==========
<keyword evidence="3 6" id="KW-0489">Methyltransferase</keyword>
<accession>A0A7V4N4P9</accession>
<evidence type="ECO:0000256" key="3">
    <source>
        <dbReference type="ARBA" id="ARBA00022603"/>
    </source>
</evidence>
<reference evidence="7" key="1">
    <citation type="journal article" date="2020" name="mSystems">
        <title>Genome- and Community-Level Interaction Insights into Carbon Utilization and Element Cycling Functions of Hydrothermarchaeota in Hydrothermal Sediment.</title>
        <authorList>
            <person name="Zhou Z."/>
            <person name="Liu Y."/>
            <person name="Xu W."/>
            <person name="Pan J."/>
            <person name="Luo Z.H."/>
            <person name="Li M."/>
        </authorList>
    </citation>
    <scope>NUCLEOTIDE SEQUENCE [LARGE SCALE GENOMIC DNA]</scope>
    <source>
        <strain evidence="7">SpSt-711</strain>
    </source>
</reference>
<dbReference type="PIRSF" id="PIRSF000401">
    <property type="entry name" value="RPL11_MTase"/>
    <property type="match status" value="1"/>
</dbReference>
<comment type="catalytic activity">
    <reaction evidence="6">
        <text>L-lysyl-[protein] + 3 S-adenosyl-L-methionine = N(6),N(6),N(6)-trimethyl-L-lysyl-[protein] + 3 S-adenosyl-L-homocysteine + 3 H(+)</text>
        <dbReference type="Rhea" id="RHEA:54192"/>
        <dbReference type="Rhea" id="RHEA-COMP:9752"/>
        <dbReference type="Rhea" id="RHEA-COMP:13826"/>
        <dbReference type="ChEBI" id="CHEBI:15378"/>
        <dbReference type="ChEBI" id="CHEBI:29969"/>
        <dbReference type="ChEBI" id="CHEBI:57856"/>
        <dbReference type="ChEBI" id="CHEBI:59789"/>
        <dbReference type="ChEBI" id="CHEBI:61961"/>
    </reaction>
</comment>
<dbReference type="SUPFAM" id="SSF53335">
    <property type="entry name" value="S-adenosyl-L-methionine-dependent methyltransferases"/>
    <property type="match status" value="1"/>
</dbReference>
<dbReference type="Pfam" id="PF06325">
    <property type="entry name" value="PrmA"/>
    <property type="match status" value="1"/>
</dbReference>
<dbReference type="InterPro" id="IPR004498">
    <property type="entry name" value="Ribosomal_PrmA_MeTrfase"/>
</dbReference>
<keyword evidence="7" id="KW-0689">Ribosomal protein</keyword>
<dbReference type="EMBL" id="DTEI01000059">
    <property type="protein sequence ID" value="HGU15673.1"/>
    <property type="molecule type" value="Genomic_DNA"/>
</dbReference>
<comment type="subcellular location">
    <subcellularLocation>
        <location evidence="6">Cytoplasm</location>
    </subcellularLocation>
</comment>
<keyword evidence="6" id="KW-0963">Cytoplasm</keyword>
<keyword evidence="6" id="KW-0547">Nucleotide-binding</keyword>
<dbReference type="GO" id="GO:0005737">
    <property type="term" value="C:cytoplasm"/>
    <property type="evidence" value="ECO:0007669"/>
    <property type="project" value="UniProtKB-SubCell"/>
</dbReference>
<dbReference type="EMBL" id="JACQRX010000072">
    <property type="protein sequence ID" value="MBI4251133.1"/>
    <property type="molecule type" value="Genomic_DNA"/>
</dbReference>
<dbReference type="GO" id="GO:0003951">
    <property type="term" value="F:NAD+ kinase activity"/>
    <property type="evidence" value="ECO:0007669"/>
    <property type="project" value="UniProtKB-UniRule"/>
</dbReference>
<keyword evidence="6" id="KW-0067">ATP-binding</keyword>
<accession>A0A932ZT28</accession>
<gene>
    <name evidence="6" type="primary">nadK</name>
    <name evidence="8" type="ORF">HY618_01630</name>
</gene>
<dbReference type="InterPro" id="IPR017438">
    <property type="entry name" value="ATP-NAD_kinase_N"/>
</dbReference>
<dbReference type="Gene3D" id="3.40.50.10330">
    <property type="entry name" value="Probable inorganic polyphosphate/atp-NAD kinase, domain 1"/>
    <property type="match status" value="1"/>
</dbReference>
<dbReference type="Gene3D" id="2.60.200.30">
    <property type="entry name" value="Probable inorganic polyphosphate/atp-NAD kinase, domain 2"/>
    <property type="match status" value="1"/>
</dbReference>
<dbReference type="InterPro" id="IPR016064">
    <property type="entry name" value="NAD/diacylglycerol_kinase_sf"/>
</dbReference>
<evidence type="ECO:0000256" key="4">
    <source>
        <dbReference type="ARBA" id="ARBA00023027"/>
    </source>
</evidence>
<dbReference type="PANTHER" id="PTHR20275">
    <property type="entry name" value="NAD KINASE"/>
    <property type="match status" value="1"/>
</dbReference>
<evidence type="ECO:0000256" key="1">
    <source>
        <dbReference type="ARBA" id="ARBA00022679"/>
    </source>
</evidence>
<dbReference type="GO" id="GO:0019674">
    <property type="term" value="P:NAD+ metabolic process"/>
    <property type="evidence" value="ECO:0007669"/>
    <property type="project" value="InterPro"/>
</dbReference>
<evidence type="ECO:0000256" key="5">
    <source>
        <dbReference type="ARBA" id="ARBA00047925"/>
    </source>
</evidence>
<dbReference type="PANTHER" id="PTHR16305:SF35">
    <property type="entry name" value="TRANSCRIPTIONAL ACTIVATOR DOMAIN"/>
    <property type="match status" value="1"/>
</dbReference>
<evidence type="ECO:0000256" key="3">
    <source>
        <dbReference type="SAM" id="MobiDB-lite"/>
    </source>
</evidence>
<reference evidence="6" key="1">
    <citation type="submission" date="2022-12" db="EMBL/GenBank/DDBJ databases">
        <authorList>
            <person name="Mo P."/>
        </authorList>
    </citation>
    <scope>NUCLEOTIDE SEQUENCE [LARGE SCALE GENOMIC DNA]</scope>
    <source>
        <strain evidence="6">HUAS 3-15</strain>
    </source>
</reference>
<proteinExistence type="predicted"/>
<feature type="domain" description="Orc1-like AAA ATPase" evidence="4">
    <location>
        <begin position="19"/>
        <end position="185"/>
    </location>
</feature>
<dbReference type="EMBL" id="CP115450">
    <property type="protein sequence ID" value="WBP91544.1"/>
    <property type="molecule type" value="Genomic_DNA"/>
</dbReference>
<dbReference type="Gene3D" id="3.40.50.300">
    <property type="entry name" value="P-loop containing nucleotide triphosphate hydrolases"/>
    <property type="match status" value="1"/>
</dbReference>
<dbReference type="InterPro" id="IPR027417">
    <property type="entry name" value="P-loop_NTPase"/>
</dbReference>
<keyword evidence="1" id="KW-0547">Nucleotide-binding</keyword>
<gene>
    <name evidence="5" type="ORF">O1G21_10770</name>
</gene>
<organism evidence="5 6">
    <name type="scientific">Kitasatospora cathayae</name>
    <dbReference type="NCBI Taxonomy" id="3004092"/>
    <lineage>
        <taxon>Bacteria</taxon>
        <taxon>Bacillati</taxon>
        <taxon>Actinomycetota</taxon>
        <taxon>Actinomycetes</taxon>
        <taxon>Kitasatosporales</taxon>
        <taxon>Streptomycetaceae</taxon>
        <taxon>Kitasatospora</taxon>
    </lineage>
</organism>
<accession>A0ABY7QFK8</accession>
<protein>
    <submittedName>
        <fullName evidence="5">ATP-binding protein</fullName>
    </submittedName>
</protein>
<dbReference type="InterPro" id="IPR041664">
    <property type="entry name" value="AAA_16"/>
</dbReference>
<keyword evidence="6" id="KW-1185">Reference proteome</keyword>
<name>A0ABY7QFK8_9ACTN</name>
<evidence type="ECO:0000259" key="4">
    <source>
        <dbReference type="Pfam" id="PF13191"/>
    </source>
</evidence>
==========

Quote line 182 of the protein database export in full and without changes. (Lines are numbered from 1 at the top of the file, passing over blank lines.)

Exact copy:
    </submittedName>